Until relatively recently, medical marijuana was illegal in Florida.
However, 2014 saw the passing of the Charlotte’s Web Bill which permitted high CBD, low THC extracts to treat a handful of specified conditions. Two years later, the program was expanded. Terminally ill patients were permitted to use medicinal marijuana without restrictions on the level of THC.
However, Amendment 2, while establishing a fully-blown medicinal marijuana program, created some very strict regulations including making purchasing dried flower illegal and banning cannabis growth in the home.
2017 saw a law being passed to stop smokable marijuana from being used. There have been challenges to this legislation and it was eventually ruled in 2018 that patients could use smokable medicinal marijuana to treat debilitating conditions if it was recommended by a certified doctor.
In Florida, possession of marijuana is defined as the ability to manage, control or own the drug. In the state, someone may be convicted of possession offenses if they were either in constructive or actual possession of the drug.
The term “actual possession” refers to the defendant having the drug physically on their person, in a close-by location or container while also being in control of the drug.
The term “constructive possession” refers to situations in which the defendant doesn’t have the drug physically on their person but they do have control over the cannabis or they have concealed it.
In terms of Florida legislation, multiple people can be deemed to be in possession of one drug. This applies if several people are living in the same residence.
The only legal way to possess whole flower smokable marijuana in Florida is to be in possession of an MMJ card together with a certified doctor’s recommendation for smokable products. This order needs to be re-written by a physician every 35 days. There is also a limit on the amount of whole flower that patients can buy – 2.5oz every 35 days.
The amount of bud or flower that qualified patients are permitted to possess is 4oz.
While many other U.S. states have decreased the penalties for possessing marijuana or reclassified it as a less dangerous drug, this has not happened in Florida. Possessing even a small amount of marijuana in the state can result in a significant penalty without a valid MMJ card.
For possession of marijuana in Florida, the following penalties apply depending on the amount:
Up to 20g – this is classified to be a misdemeanor. The maximum penalty is a fine of a maximum of $1000 and a maximum of 1 year in prison.
20g – 25lbs – this is classed as a felony. The maximum penalty is a $5000 fine and 5 years’ imprisonment.
25lbs – 2000lbs – the maximum penalty for possession is a $25,000 fine and incarceration of between 3 and 15 years. The mandatory minimum sentence of 3 years is routinely used.
2000lbs – 10,000lbs – the maximum penalty for possession is a $50,000 fine and between 7 and 30 years imprisonment.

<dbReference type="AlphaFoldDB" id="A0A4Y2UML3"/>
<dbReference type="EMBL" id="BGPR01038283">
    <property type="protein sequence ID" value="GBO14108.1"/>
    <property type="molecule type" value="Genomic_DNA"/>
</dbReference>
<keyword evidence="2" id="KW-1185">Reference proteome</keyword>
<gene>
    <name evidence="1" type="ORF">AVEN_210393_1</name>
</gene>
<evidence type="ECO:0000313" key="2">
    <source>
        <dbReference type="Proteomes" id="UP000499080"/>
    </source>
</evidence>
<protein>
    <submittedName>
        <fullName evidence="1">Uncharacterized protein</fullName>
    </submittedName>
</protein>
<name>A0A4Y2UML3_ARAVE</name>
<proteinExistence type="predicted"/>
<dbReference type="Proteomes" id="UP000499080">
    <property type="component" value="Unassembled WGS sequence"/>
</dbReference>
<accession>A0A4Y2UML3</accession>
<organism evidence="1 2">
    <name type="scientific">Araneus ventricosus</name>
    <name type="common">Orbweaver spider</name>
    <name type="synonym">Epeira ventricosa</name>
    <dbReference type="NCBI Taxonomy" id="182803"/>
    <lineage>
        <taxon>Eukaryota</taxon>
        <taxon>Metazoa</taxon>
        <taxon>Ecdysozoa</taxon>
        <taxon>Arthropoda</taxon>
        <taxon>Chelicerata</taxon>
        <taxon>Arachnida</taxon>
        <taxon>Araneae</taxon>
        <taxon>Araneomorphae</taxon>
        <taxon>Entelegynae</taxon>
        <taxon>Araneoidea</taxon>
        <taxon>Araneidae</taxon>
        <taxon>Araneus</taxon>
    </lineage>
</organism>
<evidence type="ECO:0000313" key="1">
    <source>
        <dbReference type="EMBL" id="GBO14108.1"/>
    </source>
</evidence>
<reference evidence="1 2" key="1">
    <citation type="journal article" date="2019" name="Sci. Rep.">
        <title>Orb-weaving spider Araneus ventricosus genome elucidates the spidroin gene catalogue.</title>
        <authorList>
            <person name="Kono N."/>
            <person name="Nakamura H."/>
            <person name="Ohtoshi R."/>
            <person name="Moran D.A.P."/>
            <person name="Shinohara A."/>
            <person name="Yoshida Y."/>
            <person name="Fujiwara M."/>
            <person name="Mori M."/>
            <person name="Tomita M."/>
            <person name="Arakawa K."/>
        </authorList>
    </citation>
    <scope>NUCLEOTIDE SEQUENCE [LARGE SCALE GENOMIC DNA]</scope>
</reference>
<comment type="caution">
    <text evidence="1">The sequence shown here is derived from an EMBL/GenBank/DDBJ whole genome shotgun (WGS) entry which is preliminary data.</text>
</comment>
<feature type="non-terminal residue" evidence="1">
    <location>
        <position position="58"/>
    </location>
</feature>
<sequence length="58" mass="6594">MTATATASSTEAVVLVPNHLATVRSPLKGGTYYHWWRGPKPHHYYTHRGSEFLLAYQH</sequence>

10,000lbs or over – the mandatory minimum penalty for this offense is a 15-year jail sentence. If convicted, the fine could be as high as $200,000 together with as long as 30 years in jail.
In Florida, possession of cannabis plants is viewed as a serious offense. The potential penalty depends on the number of plants. Under 25 results in a maximum fine of $5000 and a jail sentence of up to five years. For possession of over 2000 plants, the minimum mandatory sentence 17 years in jail or as long as 30 years with a $50,000 fine.
Both concentrates and hash are classified as a schedule 1 narcotic in Florida. Possession of either, therefore, results in a 3rd-degree felony conviction. The penalty could be a maximum fine of $5,000 and up to five years in jail.
Possessing marijuana-related drug paraphernalia is viewed as a misdemeanor in Florida. The penalty is a maximum fine of $1000 and a maximum jail sentence of 1 year.
In some circumstances, possession of cannabis attracts a harsher penalty. These are applied if the offense occurs in a specified area, such as within 1000 feet of a school.
People in Florida should be aware that there are mandatory minimum sentences in the state which apply for certain marijuana possession offenses. These represent the shortest jail sentence which judges are able to order based on the defendant’s charges. Legally, a judge cannot impose a shorter sentence below that minimum time. Also, if a defendant is convicted and a mandatory minimum sentence applied, usually there will be no eligibility for an early parole.
In some municipalities in the state of Florida, different local rules apply with regard to the possession of marijuana. Some have essentially opted to decriminalize marijuana for personal use. In Orland, as an example, police offers are permitted to write a citation rather than arrest an offender. In the case of possession of under 20g of cannabis, offers are permitted to write citations with a fine of $100 in the case of a first time offender, or $200 for a second time offender. In the case of repeat offenders, the fine can be as high as $500 and a court appearance may be necessary. It’s important to note that in some jurisdictions in Florida, paying the citation is the same as admitting guilt. Therefore, the result can still be a criminal record. While Orlando, Key West, Tampa and Miami-Dade County have all currently decriminalized possession of marijuana for recreational personal use, many of the state’s other municipalities are still classifying marijuana possession as an offense for which you can be arrested.
For anyone who has been charged with marijuana possession in Florida, it’s important to get advice from a qualified criminal defense lawyer. Often, people who have been charged with marijuana possession are also charged with other drug crimes, like selling, manufacturing or the intent to sell the drug.